I felt so lucky when I found the cache of vintage 1970’s fabric that I used to develop my “Lost in the 70’s” necktie collection. It also reminded me of how outrageous the 1970’s were on so many levels. Fashion, cars, advertising, lifestyle and so much more. It also made feel a little bad for the kids of today. While I’m sure making it through childhood alive and in one piece has it’s benefits, something seems lost with the sterile, overly cautious lives that kids lead now. I’m sure they don’t know what they’re missing.

In the 1970’s kids were exposed to an onslaught of dangerous toys, combined with a total lack of safety, and an almost complete lack of parental supervision. It’s a wonder any of them survived. I think that the “Lost in the 70’s” line of neckwear brings a little bit of this wild spirit of the 1970’s back. And it lets you get your 70’s on with the safety of a 2.5” necktie, rather than the uninhibited girth of the 4.5” ties of the 1970’s. And of course, like many things in the 1970’s, Olaf Olsson neckties are handmade in the USA.

Below are two of the awesome but dangerous toys from the 1970’s. I’m hoping that these toys, along with an Olaf Olsson “Lost in the 70’s” necktie, will help bring out your 70’s wild side.


Clackers were basically two plastic balls, each about two inches, suspended together by a string. It’s likely that they were based on an Argentinian weapon known as bolas, and what better way to get some inspiration for a kids toy than from a weapon. In the middle of the string was a tab. The idea was to hold the tab and swing the tab up and down which sent the two balls slamming against each other. This created the clacking noise for which the toy was named. Unfortunately this violent smashing together of the two plastic balls, while fun sounding, was also quite dangerous. Not only would kids get hurt, and hurt others, by accidentally hitting each other with the toy, but occasionally the force of the balls hitting each other would cause them to shatter. This would send shrapnel flying into the air and injuring anyone close by. The toy was eventually taken off the market for being too dangerous.



Ah Lawn darts! I’m not sure why the makers of this game didn’t see the inherent safety problem with designing a game that involved kids throwing large, heavy, metal darts at each other. But it was the 1970’s, a time when your dad would let you help drive the car, so he could smoke a cigarette and sip his beer, while neither of you wore a seatbelt. And like the Clackers, lawn darts take their inspiration from a weapon, the Plumbatae or Martiobarbuli. The Plumbatae was a lead-weighted dart that was carried by infantrymen in ancient Greek and Roman times. And just like the lawn darts of the 1970’s, they caused great carnage.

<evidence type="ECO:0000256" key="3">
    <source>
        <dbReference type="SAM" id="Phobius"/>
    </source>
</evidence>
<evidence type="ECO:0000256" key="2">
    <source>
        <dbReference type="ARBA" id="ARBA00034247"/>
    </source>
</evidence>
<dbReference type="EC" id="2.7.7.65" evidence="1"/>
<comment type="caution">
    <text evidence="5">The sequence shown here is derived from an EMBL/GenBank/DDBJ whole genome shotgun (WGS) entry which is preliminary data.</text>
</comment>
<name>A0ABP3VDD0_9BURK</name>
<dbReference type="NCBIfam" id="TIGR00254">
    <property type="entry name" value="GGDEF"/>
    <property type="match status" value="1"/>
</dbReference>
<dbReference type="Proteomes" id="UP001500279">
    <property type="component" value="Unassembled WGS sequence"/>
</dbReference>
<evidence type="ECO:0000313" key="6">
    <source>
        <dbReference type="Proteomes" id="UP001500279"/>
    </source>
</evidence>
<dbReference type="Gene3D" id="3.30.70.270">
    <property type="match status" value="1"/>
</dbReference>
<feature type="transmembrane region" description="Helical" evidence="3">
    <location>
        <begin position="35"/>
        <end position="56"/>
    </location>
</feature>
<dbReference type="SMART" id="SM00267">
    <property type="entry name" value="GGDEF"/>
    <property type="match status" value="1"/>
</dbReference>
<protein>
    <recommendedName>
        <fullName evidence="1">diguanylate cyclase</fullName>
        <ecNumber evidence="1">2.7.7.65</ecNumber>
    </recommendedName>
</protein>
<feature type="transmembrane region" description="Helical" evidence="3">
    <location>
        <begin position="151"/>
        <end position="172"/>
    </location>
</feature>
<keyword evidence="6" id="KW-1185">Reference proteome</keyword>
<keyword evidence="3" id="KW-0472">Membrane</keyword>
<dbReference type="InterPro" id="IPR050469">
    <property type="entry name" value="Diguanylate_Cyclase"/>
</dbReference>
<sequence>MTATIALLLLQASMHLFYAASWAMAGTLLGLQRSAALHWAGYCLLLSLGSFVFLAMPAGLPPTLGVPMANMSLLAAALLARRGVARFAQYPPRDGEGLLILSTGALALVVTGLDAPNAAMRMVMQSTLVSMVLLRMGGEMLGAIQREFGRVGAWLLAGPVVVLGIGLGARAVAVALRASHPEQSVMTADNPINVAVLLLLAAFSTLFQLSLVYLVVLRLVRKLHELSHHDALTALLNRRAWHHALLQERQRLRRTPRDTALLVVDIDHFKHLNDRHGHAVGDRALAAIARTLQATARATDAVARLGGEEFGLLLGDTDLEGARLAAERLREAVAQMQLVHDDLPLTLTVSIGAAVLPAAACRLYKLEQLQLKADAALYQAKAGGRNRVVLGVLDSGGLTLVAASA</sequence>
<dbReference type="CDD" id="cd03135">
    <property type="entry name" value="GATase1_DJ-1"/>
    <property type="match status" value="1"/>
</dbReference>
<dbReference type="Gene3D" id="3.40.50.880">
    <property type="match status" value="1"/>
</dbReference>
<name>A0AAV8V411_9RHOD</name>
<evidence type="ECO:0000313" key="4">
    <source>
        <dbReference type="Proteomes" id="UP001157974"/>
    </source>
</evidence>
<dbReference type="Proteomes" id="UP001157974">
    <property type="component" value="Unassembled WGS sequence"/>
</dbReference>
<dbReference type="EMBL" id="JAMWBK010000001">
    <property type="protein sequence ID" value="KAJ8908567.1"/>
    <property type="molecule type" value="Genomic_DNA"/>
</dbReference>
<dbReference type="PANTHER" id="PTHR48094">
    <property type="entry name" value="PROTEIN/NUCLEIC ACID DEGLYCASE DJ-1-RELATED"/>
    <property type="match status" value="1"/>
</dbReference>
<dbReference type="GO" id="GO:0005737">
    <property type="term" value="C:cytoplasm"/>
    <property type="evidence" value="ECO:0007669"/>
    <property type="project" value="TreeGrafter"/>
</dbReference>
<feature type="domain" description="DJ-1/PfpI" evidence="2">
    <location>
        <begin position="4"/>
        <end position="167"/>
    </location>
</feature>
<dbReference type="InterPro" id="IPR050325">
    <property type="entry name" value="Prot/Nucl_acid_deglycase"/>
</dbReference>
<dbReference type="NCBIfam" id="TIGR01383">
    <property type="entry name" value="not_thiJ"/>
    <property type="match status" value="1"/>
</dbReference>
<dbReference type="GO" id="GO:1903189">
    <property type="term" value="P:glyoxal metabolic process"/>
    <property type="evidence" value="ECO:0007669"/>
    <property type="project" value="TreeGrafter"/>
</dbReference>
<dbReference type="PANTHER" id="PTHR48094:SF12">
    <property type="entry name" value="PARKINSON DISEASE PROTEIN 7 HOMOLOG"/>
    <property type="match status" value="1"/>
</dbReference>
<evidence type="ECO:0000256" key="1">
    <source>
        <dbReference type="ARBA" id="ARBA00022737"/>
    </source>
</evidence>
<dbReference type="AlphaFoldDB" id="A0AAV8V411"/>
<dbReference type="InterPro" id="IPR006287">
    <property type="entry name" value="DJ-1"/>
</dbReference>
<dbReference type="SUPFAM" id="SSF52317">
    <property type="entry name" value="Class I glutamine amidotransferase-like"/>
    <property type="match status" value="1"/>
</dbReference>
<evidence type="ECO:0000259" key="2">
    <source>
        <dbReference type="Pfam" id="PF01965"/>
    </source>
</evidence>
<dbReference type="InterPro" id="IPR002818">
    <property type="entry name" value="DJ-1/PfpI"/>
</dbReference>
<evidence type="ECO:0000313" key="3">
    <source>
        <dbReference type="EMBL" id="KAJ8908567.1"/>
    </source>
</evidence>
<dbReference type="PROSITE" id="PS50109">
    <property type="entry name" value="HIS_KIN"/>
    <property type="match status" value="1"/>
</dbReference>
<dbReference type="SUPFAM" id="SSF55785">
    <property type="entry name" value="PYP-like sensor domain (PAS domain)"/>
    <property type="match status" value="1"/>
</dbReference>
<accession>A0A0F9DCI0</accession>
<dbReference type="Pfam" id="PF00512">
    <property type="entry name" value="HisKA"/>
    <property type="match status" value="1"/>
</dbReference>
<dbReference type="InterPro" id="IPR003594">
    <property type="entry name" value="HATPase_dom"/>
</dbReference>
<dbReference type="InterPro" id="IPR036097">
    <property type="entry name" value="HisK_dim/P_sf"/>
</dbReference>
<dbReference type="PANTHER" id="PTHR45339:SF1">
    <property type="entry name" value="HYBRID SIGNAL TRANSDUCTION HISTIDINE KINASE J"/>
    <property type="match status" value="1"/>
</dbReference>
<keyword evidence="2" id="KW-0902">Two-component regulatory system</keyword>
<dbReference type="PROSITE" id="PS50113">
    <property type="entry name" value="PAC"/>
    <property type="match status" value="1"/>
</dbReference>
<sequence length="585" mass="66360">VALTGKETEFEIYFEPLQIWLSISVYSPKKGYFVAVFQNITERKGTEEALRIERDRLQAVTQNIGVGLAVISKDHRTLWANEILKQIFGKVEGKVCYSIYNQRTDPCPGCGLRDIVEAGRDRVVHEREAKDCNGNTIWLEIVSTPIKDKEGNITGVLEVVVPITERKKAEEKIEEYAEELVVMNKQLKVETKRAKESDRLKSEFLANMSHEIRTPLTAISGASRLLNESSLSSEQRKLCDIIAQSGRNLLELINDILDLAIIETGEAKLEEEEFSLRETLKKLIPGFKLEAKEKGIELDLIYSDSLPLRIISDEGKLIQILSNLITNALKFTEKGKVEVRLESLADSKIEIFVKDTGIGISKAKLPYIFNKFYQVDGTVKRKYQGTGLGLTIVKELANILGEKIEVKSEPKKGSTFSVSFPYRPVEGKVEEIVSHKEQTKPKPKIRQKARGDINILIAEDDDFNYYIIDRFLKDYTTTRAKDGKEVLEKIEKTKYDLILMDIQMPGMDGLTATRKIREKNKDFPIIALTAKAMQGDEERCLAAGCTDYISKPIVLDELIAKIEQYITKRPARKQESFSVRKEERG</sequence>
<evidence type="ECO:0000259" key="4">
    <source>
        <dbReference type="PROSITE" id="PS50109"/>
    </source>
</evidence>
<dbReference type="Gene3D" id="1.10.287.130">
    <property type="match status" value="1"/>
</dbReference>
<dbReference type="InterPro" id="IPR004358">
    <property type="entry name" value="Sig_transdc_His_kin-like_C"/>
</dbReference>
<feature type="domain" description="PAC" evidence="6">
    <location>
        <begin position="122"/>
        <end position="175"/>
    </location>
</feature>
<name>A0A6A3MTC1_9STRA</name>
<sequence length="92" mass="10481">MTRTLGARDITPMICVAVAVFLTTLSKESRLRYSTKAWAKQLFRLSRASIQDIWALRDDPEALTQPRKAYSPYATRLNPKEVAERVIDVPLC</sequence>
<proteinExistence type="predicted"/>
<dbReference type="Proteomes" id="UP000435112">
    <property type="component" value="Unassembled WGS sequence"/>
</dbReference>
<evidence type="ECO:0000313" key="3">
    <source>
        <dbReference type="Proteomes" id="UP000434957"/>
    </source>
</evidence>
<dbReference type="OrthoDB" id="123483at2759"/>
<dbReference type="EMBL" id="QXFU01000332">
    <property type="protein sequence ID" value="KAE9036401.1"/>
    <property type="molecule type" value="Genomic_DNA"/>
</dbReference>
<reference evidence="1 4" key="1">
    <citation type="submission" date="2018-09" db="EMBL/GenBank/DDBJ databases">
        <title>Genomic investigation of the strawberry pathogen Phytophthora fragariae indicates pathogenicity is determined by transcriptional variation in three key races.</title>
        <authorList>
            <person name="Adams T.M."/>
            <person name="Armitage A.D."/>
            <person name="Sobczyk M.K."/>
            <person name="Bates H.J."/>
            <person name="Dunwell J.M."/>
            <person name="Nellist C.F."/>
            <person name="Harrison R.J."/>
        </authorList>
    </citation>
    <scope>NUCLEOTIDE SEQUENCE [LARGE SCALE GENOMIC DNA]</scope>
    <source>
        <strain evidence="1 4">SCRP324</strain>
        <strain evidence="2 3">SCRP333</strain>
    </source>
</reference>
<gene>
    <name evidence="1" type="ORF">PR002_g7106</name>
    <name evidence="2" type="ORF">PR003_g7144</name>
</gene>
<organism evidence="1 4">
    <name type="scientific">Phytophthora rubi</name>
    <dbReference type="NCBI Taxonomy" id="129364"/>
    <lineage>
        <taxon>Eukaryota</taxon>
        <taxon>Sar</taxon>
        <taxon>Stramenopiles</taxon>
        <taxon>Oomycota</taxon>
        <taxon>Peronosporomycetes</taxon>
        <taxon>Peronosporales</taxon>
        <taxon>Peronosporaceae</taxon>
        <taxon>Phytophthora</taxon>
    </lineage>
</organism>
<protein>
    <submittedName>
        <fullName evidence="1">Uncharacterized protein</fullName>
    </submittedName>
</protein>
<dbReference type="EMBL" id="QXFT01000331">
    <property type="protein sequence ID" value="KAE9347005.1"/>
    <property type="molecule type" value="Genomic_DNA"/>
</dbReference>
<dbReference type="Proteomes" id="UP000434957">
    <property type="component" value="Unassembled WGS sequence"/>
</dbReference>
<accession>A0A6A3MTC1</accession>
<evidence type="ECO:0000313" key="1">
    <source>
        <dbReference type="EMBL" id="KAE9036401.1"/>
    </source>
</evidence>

The gameplay of Lawn Darts was similar to horseshoes. Two players, or teams, tossed the darts underhand towards a plastic ring placed on the lawn. If the dart landed in the ring the team or person who threw it got a point. Now while this was the official way to play the game, it didn’t stop kids from throwing the darts at each other, or simply throwing the darts straight up into the air in an insane game of chicken. Ah the 70’s. Eventually this game was banned as well.



There you have it, two examples of the unbridled and carefree nature of the 1970’s. I’m sure that it’s probably better to have less trips to the hospital or morgue, but at what cost I ask. Sure it is safer to put knee-pads and a helmet on before heading out to play, with mom close by to stop you from doing something stupid. But there was lot of fun to be had when one was young, energetic, creative, and unsupervised. And most kids made it through undamaged.



In the late 1970’s a fabric collector purchased a cache of fabric remnants from a neckwear company in NYC. The fabric, a series of awesome silk/polyester blends with amazing and intricate woven patterns from the 1960’s and 70’s, sat forgotten for almost forty years until I managed to get my hands on it. I have reimagined these amazing patterns as thinner, more wearable 2.5” neckties than the 4” ties of the 70’s. The ties are handmade in New York to the highest quality standards. These ties are super limited edition and once they’re gone, they’re gone.

June 12, 2017 — Olaf Olsson